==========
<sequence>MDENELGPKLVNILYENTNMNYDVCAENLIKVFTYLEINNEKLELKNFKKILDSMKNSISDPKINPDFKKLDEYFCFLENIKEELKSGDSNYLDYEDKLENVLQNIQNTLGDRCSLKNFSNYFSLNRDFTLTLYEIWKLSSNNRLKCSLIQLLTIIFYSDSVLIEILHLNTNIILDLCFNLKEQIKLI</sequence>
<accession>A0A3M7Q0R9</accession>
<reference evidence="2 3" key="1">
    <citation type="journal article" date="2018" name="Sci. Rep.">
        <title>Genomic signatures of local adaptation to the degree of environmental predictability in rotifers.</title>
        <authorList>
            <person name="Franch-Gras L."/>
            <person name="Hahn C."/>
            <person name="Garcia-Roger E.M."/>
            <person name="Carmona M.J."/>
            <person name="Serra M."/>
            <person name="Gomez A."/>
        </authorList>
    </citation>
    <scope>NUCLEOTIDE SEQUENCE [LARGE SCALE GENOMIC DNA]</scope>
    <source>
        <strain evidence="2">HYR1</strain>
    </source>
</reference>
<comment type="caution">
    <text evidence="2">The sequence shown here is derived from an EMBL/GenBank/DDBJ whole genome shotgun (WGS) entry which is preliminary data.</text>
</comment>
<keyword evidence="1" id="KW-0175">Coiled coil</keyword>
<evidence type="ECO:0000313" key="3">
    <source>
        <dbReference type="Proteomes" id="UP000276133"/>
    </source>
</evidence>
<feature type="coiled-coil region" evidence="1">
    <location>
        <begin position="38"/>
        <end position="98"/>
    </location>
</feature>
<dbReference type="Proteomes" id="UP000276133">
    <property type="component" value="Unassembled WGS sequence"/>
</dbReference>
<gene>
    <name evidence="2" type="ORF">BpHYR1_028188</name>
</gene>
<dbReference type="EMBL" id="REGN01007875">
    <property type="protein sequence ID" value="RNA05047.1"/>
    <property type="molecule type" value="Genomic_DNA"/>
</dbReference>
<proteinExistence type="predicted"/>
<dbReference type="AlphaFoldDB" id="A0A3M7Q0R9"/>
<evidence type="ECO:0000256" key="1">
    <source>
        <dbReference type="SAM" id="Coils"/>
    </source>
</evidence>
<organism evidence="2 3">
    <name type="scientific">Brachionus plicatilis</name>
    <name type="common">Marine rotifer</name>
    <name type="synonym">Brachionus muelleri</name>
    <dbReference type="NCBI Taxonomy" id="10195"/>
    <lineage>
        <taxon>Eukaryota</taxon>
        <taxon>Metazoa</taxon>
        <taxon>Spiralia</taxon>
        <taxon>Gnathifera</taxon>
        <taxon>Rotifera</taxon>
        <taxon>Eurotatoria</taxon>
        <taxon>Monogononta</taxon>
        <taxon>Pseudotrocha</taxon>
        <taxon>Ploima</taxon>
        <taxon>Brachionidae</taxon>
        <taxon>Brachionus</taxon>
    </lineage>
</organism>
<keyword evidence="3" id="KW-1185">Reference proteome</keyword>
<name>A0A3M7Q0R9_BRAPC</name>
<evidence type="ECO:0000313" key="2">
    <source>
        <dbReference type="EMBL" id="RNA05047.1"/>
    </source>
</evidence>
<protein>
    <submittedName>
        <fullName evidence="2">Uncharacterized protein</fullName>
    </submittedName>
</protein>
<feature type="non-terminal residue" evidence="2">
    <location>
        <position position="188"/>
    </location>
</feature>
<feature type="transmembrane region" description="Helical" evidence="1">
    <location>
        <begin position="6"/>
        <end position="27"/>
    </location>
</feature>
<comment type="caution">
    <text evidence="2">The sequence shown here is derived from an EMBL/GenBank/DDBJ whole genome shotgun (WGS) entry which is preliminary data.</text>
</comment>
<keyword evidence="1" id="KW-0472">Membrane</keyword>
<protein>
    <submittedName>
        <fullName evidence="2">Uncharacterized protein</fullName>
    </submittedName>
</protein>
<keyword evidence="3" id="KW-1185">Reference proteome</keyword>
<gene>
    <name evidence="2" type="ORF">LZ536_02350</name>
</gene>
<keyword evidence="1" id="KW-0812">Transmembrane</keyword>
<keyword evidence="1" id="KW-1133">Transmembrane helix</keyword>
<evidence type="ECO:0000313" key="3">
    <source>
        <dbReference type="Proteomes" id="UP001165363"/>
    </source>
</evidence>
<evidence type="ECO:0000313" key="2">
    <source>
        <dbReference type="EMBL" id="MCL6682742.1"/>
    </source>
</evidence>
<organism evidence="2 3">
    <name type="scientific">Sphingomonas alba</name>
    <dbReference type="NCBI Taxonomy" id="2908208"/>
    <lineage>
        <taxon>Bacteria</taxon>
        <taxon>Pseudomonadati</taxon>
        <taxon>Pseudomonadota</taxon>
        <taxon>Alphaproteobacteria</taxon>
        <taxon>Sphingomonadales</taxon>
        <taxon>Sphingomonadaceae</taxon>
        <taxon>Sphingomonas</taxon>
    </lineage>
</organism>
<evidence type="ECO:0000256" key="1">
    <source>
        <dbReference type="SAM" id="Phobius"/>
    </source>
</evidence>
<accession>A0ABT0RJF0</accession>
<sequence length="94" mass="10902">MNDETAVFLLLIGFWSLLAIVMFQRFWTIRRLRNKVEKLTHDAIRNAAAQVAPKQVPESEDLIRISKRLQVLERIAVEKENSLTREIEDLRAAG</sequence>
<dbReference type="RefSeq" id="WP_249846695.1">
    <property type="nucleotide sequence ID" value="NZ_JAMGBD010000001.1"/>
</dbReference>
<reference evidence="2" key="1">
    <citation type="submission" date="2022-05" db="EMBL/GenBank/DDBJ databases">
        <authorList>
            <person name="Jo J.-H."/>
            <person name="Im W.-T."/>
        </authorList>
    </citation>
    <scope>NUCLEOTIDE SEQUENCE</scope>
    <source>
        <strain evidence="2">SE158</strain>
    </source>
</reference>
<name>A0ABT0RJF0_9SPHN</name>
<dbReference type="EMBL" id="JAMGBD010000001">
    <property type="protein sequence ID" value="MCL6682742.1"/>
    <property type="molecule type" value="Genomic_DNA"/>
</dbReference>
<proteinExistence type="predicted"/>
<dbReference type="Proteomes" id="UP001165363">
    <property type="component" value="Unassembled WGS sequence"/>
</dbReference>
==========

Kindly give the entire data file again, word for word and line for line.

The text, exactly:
<sequence>MDENELGPKLVNILYENTNMNYDVCAENLIKVFTYLEINNEKLELKNFKKILDSMKNSISDPKINPDFKKLDEYFCFLENIKEELKSGDSNYLDYEDKLENVLQNIQNTLGDRCSLKNFSNYFSLNRDFTLTLYEIWKLSSNNRLKCSLIQLLTIIFYSDSVLIEILHLNTNIILDLCFNLKEQIKLI</sequence>
<accession>A0A3M7Q0R9</accession>
<reference evidence="2 3" key="1">
    <citation type="journal article" date="2018" name="Sci. Rep.">
        <title>Genomic signatures of local adaptation to the degree of environmental predictability in rotifers.</title>
        <authorList>
            <person name="Franch-Gras L."/>
            <person name="Hahn C."/>
            <person name="Garcia-Roger E.M."/>
            <person name="Carmona M.J."/>
            <person name="Serra M."/>
            <person name="Gomez A."/>
        </authorList>
    </citation>
    <scope>NUCLEOTIDE SEQUENCE [LARGE SCALE GENOMIC DNA]</scope>
    <source>
        <strain evidence="2">HYR1</strain>
    </source>
</reference>
<comment type="caution">
    <text evidence="2">The sequence shown here is derived from an EMBL/GenBank/DDBJ whole genome shotgun (WGS) entry which is preliminary data.</text>
</comment>
<keyword evidence="1" id="KW-0175">Coiled coil</keyword>
<evidence type="ECO:0000313" key="3">
    <source>
        <dbReference type="Proteomes" id="UP000276133"/>
    </source>
</evidence>
<feature type="coiled-coil region" evidence="1">
    <location>
        <begin position="38"/>
        <end position="98"/>
    </location>
</feature>
<dbReference type="Proteomes" id="UP000276133">
    <property type="component" value="Unassembled WGS sequence"/>
</dbReference>
<gene>
    <name evidence="2" type="ORF">BpHYR1_028188</name>
</gene>
<dbReference type="EMBL" id="REGN01007875">
    <property type="protein sequence ID" value="RNA05047.1"/>
    <property type="molecule type" value="Genomic_DNA"/>
</dbReference>
<proteinExistence type="predicted"/>
<dbReference type="AlphaFoldDB" id="A0A3M7Q0R9"/>
<evidence type="ECO:0000256" key="1">
    <source>
        <dbReference type="SAM" id="Coils"/>
    </source>
</evidence>
<organism evidence="2 3">
    <name type="scientific">Brachionus plicatilis</name>
    <name type="common">Marine rotifer</name>
    <name type="synonym">Brachionus muelleri</name>
    <dbReference type="NCBI Taxonomy" id="10195"/>
    <lineage>
        <taxon>Eukaryota</taxon>
        <taxon>Metazoa</taxon>
        <taxon>Spiralia</taxon>
        <taxon>Gnathifera</taxon>
        <taxon>Rotifera</taxon>
        <taxon>Eurotatoria</taxon>
        <taxon>Monogononta</taxon>
        <taxon>Pseudotrocha</taxon>
        <taxon>Ploima</taxon>
        <taxon>Brachionidae</taxon>
        <taxon>Brachionus</taxon>
    </lineage>
</organism>
<keyword evidence="3" id="KW-1185">Reference proteome</keyword>
<name>A0A3M7Q0R9_BRAPC</name>
<evidence type="ECO:0000313" key="2">
    <source>
        <dbReference type="EMBL" id="RNA05047.1"/>
    </source>
</evidence>
<protein>
    <submittedName>
        <fullName evidence="2">Uncharacterized protein</fullName>
    </submittedName>
</protein>
<feature type="non-terminal residue" evidence="2">
    <location>
        <position position="188"/>
    </location>
</feature>
<feature type="transmembrane region" description="Helical" evidence="1">
    <location>
        <begin position="6"/>
        <end position="27"/>
    </location>
</feature>
<comment type="caution">
    <text evidence="2">The sequence shown here is derived from an EMBL/GenBank/DDBJ whole genome shotgun (WGS) entry which is preliminary data.</text>
</comment>
<keyword evidence="1" id="KW-0472">Membrane</keyword>
<protein>
    <submittedName>
        <fullName evidence="2">Uncharacterized protein</fullName>
    </submittedName>
</protein>
<keyword evidence="3" id="KW-1185">Reference proteome</keyword>
<gene>
    <name evidence="2" type="ORF">LZ536_02350</name>
</gene>
<keyword evidence="1" id="KW-0812">Transmembrane</keyword>
<keyword evidence="1" id="KW-1133">Transmembrane helix</keyword>
<evidence type="ECO:0000313" key="3">
    <source>
        <dbReference type="Proteomes" id="UP001165363"/>
    </source>
</evidence>
<evidence type="ECO:0000313" key="2">
    <source>
        <dbReference type="EMBL" id="MCL6682742.1"/>
    </source>
</evidence>
<organism evidence="2 3">
    <name type="scientific">Sphingomonas alba</name>
    <dbReference type="NCBI Taxonomy" id="2908208"/>
    <lineage>
        <taxon>Bacteria</taxon>
        <taxon>Pseudomonadati</taxon>
        <taxon>Pseudomonadota</taxon>
        <taxon>Alphaproteobacteria</taxon>
        <taxon>Sphingomonadales</taxon>
        <taxon>Sphingomonadaceae</taxon>
        <taxon>Sphingomonas</taxon>
    </lineage>
</organism>
<evidence type="ECO:0000256" key="1">
    <source>
        <dbReference type="SAM" id="Phobius"/>
    </source>
</evidence>
<accession>A0ABT0RJF0</accession>
<sequence length="94" mass="10902">MNDETAVFLLLIGFWSLLAIVMFQRFWTIRRLRNKVEKLTHDAIRNAAAQVAPKQVPESEDLIRISKRLQVLERIAVEKENSLTREIEDLRAAG</sequence>
<dbReference type="RefSeq" id="WP_249846695.1">
    <property type="nucleotide sequence ID" value="NZ_JAMGBD010000001.1"/>
</dbReference>
<reference evidence="2" key="1">
    <citation type="submission" date="2022-05" db="EMBL/GenBank/DDBJ databases">
        <authorList>
            <person name="Jo J.-H."/>
            <person name="Im W.-T."/>
        </authorList>
    </citation>
    <scope>NUCLEOTIDE SEQUENCE</scope>
    <source>
        <strain evidence="2">SE158</strain>
    </source>
</reference>
<name>A0ABT0RJF0_9SPHN</name>
<dbReference type="EMBL" id="JAMGBD010000001">
    <property type="protein sequence ID" value="MCL6682742.1"/>
    <property type="molecule type" value="Genomic_DNA"/>
</dbReference>
<proteinExistence type="predicted"/>
<dbReference type="Proteomes" id="UP001165363">
    <property type="component" value="Unassembled WGS sequence"/>
</dbReference>